After the volleyball team took home a state title, the basketball team, with Zitoli a prominent member, brought home a title in 2009. That fall, the girls’ soccer team added a second championship to her high school resume. Grant marveled at that amount of great athletes that were part of that class and credits Zitoli for being one of the leaders that drove the Mohawks to success.

“It was her influence during those summer fitness camps that they run,” Grant noted. “She wasn’t a very vocal leader, just a good captain. She did the extra that puts her into the upper echelon -- it’s no fluke.”

Zitoli’s college coach saw similar qualities during her four years with the Herons. “She’s mature beyond her years for one thing and her ability to influence her peers for better behavior, better performance, better perspective  -- you can’t put a value on that,” said Wilbur. “She set the tone for the work rate and she’s just such a great leader.”

Wilbur added, “How she managed the team off the field, the guidance that she gave and the role-modeling that she did, we’re going to miss all of that.”

Ever modest about her achievements, Zitoli was quick to praise the coaches and players that influenced her during high school, but as Wilbur noted about her first meeting with Zitoli four years ago, “We can all recognize something special when we’re in front of it and she’s just a very special person.”

Zitoli stressed, “I learned so much from the coaches at Millis about team chemistry, work ethic, and leadership and I think a lot of that, when I went to college, I was really lucky. I realized even more so after the fact how special my high school experience was when I talked to my college friends.”


 Olivia Zitoli and her William Smith teammates celebrate the DIII national title.
(Larry Radloff/

      Developing a national championship leader

On the night before the Final Four began in San Antonio, the NSCAA hosted a banquet to honor each of the teams that would be competing. One person from each team was chosen to represent his or her school and give a speech. It should be no surprise at this point that Zitoli represented William Smith.

After several standard fare speeches -- filled with references to the achievements of teammates or the qualities of particular coaches -- Zitoli walked to the podium and addressed the crowd. Watching the speech on YouTube, Grant commented that her words made him even more proud than the title that would be won two days later.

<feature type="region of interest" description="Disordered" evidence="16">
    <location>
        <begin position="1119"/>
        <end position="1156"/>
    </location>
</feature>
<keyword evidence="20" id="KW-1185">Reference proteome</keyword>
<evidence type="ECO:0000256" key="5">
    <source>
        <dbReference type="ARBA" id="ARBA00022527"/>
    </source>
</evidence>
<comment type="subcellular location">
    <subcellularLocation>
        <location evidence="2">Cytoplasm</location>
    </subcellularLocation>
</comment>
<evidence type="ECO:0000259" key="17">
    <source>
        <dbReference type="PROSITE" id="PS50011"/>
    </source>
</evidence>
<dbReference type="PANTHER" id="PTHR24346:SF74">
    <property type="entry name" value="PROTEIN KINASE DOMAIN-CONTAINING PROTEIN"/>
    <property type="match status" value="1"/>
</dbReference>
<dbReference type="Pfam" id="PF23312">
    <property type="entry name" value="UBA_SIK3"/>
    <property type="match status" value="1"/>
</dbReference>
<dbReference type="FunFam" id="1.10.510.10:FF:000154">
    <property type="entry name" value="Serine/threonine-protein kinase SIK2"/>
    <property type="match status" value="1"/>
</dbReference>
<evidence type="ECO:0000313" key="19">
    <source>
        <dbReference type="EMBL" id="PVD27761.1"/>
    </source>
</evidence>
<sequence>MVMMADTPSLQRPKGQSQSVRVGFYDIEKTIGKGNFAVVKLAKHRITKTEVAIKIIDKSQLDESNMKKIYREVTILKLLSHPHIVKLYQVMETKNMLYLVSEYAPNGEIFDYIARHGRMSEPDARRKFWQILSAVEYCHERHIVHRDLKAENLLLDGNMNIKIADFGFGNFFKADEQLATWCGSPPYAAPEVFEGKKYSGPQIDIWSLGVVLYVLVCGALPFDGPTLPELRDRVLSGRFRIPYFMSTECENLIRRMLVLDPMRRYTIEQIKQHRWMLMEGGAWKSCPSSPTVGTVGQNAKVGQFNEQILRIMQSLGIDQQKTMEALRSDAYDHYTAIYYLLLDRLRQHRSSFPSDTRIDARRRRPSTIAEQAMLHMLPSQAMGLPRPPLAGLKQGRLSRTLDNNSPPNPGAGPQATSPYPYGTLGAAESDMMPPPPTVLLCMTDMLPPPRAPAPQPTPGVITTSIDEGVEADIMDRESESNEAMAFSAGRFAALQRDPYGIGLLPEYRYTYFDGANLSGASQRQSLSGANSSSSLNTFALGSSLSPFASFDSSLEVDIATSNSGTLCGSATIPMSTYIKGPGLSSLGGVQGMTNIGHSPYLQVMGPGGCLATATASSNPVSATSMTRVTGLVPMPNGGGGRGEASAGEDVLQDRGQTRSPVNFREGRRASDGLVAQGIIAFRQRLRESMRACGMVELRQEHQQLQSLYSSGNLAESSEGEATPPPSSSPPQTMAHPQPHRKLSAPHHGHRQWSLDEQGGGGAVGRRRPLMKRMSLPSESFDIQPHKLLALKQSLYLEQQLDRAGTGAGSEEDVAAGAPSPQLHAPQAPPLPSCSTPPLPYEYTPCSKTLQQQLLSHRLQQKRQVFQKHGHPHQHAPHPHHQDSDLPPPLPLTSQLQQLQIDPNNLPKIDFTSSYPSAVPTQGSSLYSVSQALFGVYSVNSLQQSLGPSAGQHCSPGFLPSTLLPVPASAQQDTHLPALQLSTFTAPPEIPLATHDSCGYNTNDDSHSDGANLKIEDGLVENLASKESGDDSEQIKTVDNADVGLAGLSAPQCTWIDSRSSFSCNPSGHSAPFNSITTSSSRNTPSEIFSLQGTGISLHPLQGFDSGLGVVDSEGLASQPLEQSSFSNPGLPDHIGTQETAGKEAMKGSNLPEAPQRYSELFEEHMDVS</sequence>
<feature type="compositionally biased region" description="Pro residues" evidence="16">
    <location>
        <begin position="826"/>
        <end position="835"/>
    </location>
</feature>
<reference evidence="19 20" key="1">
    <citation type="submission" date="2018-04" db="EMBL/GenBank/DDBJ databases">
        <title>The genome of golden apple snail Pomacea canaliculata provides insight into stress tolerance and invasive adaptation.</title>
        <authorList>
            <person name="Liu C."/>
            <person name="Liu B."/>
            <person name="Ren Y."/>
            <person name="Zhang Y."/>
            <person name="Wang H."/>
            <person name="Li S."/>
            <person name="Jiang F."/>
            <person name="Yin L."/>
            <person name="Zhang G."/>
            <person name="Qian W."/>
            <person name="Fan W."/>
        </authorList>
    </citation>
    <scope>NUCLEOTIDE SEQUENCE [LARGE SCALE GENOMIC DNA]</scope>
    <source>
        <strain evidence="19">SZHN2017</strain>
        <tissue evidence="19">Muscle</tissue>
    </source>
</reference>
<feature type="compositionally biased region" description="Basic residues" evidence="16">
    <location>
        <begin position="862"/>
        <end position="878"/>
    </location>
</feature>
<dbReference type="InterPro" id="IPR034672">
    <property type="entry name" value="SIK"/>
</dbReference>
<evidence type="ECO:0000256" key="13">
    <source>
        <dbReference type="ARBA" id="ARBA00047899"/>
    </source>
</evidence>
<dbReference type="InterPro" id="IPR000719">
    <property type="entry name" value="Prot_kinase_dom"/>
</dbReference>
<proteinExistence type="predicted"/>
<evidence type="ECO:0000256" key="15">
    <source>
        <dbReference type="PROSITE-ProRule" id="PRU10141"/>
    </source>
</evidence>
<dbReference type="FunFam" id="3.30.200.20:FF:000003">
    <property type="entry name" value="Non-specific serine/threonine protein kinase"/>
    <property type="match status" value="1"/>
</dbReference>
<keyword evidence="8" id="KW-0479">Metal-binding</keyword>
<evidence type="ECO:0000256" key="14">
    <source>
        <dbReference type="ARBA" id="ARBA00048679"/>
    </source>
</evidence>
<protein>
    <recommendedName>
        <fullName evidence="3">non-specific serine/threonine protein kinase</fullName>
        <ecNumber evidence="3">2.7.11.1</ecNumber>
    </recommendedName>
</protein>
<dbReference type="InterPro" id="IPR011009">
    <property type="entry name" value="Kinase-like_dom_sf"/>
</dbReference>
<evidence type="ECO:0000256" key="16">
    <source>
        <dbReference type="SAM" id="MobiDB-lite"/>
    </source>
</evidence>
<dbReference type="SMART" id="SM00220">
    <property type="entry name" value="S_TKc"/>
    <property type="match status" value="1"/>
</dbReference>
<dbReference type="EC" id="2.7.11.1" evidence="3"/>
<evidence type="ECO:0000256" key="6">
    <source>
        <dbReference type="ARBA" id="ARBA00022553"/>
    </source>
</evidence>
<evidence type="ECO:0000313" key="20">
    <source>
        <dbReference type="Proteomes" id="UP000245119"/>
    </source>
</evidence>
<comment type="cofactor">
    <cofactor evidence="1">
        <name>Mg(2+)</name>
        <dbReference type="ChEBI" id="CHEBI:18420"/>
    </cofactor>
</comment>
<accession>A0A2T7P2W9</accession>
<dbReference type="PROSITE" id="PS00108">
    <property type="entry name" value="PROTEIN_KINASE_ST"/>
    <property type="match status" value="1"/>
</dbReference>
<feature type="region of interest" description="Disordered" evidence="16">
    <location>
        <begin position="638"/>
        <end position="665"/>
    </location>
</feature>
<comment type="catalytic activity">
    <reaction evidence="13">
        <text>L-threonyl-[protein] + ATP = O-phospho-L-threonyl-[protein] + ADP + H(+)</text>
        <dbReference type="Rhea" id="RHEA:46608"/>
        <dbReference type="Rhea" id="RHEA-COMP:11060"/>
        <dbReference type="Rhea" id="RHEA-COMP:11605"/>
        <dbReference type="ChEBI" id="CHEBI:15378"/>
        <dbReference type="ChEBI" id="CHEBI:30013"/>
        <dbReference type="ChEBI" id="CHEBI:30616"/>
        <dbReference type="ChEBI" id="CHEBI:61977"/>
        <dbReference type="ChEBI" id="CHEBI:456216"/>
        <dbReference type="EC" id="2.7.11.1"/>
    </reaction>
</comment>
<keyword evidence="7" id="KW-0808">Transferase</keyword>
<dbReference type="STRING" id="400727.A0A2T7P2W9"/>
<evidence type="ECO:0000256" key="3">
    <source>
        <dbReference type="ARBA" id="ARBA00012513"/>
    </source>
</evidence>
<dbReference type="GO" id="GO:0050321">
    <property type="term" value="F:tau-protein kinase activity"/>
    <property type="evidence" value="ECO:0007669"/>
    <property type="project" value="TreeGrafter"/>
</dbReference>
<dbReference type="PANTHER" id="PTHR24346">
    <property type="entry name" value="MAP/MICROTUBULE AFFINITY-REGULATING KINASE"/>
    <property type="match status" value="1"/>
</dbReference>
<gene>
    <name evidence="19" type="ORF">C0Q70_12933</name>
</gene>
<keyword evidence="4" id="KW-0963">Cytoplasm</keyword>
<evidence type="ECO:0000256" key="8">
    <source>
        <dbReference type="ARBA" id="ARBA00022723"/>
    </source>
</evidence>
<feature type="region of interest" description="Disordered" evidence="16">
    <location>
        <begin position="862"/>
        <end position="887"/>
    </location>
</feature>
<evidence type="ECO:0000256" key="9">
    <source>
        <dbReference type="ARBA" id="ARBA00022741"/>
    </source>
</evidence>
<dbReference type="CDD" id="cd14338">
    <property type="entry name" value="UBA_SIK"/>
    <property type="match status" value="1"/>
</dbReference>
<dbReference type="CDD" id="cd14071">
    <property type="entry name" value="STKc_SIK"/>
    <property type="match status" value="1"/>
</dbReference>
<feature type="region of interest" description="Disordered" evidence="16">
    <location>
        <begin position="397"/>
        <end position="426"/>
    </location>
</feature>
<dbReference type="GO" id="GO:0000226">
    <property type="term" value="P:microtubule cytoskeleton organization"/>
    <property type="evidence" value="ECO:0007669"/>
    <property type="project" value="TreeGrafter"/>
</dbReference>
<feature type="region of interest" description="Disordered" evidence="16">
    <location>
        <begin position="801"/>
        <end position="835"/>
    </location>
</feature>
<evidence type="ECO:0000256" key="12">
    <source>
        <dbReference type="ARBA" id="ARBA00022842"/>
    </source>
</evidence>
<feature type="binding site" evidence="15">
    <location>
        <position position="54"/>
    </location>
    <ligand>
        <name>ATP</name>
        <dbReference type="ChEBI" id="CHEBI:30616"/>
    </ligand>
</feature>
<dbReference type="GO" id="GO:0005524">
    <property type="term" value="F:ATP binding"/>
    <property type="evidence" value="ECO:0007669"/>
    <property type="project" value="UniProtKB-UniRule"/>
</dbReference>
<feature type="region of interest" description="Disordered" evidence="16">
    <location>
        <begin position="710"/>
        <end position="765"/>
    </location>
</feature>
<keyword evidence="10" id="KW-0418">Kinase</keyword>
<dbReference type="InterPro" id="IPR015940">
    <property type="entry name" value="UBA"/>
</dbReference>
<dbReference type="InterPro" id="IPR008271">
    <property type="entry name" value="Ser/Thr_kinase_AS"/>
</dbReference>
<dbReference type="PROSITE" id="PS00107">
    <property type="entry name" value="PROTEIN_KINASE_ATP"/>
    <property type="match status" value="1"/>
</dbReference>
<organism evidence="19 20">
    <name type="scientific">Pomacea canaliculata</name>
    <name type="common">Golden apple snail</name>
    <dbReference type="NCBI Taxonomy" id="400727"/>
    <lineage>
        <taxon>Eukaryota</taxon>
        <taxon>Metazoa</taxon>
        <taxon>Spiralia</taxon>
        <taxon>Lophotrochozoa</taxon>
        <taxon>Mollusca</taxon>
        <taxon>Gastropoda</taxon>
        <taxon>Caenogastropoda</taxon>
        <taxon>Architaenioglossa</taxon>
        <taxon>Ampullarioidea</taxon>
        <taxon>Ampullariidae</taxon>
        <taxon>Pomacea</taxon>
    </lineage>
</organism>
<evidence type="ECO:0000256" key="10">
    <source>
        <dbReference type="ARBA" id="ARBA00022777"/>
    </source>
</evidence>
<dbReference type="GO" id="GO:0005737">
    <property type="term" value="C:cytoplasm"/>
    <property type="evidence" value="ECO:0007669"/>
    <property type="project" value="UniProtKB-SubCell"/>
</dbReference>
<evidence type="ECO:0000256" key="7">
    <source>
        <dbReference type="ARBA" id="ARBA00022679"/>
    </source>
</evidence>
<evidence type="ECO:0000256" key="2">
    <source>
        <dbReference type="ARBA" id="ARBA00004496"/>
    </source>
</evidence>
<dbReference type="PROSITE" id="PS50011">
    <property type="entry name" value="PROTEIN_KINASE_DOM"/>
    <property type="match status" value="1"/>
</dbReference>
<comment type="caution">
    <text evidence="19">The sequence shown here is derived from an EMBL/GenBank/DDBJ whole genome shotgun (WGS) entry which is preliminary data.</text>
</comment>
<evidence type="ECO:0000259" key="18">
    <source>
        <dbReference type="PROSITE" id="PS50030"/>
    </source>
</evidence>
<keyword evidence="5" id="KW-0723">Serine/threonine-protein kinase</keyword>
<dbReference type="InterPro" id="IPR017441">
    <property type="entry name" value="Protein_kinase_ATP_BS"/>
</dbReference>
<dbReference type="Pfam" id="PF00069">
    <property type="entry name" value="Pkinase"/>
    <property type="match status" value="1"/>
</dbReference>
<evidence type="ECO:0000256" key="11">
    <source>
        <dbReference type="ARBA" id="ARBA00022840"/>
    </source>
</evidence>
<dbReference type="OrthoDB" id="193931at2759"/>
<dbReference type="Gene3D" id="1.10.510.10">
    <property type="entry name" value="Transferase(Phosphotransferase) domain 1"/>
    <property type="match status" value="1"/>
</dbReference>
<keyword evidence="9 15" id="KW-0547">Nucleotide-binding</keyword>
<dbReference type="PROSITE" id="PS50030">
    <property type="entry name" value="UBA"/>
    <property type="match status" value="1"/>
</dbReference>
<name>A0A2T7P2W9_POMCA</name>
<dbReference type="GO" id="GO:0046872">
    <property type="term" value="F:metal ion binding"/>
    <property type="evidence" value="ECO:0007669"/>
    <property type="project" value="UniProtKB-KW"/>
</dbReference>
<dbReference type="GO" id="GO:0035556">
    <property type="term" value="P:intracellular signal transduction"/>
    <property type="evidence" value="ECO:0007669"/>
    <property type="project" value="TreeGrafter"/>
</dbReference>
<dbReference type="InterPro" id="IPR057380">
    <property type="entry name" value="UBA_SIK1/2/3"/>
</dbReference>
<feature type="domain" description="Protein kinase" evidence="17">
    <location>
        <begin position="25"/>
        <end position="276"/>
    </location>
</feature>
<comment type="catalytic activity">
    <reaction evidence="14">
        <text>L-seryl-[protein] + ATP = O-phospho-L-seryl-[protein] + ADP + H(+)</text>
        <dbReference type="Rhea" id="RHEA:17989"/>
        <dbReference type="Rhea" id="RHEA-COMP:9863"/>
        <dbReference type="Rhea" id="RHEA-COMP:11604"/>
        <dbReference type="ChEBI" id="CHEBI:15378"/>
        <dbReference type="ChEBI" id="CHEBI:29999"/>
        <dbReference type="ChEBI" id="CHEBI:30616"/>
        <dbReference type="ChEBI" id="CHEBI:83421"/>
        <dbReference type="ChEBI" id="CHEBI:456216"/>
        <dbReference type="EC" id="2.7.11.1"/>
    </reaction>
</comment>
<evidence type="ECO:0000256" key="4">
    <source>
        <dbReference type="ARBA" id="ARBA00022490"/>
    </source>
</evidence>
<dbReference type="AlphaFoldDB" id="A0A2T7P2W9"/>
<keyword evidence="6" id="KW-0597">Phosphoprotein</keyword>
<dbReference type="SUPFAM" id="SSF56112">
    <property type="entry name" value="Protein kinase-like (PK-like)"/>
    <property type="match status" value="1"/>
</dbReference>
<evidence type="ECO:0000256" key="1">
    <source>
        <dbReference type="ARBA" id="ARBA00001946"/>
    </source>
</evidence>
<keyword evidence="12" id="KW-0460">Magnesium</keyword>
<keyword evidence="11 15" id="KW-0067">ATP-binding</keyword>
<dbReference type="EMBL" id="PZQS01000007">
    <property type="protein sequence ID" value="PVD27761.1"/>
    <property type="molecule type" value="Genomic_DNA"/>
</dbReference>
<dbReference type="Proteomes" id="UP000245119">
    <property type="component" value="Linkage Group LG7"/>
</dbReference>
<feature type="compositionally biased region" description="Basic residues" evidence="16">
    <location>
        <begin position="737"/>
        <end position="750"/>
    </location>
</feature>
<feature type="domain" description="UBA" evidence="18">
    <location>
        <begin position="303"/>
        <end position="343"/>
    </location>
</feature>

“It’s always about her teammates,” said Grant. “She’s a big picture person and has a great head on her shoulders. She realized early on that if ‘we’ win then accolades would come to the leader.”

“Mine stood out because it was a little bit longer and it focused on the over-arching theme of athletics and leadership and being a Division III student-athlete,” explained Zitoli. “I talked about coaches and how they helped us with our moral growth and how the lessons that we learned in athletics will help us beyond soccer.”

Leadership is a word that comes up in every conversation about Zitoli. When asked what makes her such a great captain and team leader, Grant replied, “She treated sophomores like she did seniors. She made everyone feel comfortable and part of the team and accept their roles on the squad to work together as a whole.”

Wilbur was asked the same questions and responded, “She doesn’t have an ego, so the team is happy to follow her thoughts and her suggestions because they always trust that it’s for ‘the we, not the me.’ She can be very compelling.”

Zitoli has worked for years on her leadership skills and does not hesitate to say that she embraces that role on the team and works hard so that her teammates will embrace her and the message that she tries to get across.

“For me, the most important thing overall was my teammates and having a strong relationship with them,” Zitoli said. “I think I gained a lot of respect from my teammates because I was consistent and because I cared a lot about what my teammates were going through on and off the field.”

“In Millis and at William Smith we were blessed to have great people. We were very talented, but we had some of the best people too.”


D3 National Player of the Year Olivia Zitoli.
(Larry Radloff/

       Putting Millis on the map

During her winter break, Zitoli returned to the high school where it all began and visited her former basketball team. She proudly pointed out that the current crop of Mohawks were still doing the same pre-game ritual that was started by the 2009 champions.

For Zitoli, even a national title pales in comparison to her time walking the halls at Millis.

“I walk into that school and my heart aches,” she admitted. “It’s home; it’s so comfortable. I feel like every lesson that I ever learned happened there.”

“It’s something that I think about all the time -- honestly all the time -- about how fortunate I was and just how lucky I was to go to Millis and to have those athletes when I went.”

Grant marveled, “For a small school to be a steppingstone to that level of achievement and then she set the standards for the school. In fact, it’s something that we share with the whole [Tri-Valley League].”

Zitoli concluded, “It was great to be a part of getting Millis back on the map because they had some rough years. We made a statement that it can be done and that we don’t always have to be an underdog because we’re small.”

Story was originally published in Millis/Medway Community Guide by Hometown Weekly Publications.

Millis took home the 2009 state title in soccer. 
(Photo courtesy of Olivia Zitoli)